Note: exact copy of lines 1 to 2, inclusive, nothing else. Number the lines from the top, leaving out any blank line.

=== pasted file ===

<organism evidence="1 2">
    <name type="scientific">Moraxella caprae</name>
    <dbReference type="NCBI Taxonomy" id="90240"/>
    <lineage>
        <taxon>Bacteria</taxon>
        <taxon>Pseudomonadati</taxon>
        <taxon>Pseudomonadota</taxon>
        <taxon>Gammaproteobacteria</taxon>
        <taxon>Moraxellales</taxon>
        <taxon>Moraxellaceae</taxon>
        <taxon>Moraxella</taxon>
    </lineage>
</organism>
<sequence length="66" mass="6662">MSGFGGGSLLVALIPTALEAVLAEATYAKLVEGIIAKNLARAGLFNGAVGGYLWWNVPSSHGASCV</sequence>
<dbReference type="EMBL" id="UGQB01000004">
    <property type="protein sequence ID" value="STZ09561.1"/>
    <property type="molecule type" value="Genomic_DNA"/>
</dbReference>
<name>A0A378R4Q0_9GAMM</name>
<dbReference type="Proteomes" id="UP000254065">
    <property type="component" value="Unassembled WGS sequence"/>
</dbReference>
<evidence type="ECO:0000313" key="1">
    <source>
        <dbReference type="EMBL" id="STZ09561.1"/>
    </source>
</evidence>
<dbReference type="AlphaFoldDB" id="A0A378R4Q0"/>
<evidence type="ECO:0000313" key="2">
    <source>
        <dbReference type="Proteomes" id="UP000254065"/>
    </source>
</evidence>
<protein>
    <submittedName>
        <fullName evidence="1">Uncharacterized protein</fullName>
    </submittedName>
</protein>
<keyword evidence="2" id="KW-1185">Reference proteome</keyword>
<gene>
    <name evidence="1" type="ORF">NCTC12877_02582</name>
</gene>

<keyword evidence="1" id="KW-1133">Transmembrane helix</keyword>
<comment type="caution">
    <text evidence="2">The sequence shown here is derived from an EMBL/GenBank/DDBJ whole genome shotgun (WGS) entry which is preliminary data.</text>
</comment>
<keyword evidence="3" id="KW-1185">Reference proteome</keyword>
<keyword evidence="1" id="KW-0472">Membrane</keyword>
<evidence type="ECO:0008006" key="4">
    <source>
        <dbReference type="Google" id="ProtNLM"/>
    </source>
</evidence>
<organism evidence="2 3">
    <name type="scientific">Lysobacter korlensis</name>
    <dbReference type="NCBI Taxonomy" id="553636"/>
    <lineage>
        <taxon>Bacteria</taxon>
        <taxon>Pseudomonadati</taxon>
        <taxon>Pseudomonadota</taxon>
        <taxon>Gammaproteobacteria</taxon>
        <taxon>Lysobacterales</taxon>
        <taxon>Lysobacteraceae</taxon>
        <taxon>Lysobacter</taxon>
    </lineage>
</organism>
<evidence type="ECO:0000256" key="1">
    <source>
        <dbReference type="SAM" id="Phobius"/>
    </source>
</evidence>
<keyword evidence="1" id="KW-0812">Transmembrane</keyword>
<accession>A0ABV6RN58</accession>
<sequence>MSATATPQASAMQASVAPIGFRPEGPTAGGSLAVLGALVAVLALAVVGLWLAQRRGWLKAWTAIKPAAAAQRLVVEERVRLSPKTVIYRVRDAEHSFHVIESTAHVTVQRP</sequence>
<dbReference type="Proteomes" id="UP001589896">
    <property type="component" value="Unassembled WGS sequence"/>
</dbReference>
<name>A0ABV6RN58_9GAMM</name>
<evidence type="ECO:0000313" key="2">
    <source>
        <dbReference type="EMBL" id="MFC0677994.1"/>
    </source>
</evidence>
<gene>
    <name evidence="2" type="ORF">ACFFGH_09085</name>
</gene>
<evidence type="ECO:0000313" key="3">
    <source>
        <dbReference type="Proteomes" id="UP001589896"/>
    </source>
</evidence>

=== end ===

<organism evidence="1 2">
    <name type="scientific">Moraxella caprae</name>